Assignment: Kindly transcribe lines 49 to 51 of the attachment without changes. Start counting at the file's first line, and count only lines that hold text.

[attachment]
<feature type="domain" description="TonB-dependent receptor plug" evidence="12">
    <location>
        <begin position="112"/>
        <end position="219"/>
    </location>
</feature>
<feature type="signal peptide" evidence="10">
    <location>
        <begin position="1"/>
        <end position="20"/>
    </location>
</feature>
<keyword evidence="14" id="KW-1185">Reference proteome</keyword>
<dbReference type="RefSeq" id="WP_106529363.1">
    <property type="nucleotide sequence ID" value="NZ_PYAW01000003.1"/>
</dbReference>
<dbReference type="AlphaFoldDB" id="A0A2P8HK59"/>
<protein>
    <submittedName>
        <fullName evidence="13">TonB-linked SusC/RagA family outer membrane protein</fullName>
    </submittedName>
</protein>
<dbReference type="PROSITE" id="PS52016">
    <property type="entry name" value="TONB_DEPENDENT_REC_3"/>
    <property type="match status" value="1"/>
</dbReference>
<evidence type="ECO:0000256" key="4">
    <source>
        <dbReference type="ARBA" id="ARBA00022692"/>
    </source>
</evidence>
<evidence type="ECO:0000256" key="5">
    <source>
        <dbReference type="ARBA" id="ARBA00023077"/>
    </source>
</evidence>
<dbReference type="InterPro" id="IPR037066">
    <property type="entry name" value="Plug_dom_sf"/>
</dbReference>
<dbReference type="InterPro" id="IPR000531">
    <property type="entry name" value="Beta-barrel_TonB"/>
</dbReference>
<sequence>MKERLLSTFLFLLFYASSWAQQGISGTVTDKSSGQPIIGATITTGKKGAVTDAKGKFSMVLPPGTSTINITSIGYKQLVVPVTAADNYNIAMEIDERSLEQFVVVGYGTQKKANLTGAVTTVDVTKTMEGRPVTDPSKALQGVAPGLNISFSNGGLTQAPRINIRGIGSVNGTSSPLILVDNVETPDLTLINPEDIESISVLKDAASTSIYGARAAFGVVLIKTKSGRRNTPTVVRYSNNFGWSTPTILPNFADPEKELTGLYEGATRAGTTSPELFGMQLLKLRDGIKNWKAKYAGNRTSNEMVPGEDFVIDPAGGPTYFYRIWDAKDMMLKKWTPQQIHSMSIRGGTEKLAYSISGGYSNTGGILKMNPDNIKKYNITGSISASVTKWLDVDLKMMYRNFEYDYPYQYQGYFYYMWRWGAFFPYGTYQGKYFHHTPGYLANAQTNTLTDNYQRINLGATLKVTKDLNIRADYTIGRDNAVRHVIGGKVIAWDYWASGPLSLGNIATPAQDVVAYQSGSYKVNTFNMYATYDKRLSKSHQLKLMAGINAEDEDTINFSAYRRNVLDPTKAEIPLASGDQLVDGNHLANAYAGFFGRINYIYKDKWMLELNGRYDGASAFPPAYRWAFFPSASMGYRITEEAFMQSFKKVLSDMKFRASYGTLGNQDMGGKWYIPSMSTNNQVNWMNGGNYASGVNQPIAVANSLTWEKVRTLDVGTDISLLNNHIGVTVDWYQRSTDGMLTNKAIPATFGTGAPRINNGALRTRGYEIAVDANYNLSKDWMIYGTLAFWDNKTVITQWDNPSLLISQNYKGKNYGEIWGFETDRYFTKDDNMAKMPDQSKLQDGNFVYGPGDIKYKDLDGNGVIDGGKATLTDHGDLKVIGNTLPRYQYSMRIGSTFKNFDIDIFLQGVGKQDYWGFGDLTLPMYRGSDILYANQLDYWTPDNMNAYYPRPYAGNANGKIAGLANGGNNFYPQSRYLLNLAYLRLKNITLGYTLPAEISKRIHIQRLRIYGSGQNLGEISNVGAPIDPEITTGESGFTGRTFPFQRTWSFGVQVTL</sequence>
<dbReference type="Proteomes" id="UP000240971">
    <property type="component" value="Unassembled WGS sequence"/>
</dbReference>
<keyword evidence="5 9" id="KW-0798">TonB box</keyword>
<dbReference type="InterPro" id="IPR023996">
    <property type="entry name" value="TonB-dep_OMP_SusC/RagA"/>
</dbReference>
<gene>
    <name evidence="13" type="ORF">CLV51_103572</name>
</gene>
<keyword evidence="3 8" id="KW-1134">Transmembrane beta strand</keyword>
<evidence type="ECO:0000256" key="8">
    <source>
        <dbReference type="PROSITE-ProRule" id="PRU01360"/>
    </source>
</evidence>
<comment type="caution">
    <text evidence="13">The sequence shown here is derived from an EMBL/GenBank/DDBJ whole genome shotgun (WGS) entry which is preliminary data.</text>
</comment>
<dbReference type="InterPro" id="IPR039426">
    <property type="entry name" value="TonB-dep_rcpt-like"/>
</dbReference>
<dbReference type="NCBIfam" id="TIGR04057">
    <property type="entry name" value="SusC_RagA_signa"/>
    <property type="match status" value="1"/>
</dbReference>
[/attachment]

    <property type="entry name" value="TonB-dep_OMP_SusC/RagA"/>
</dbReference>
<gene>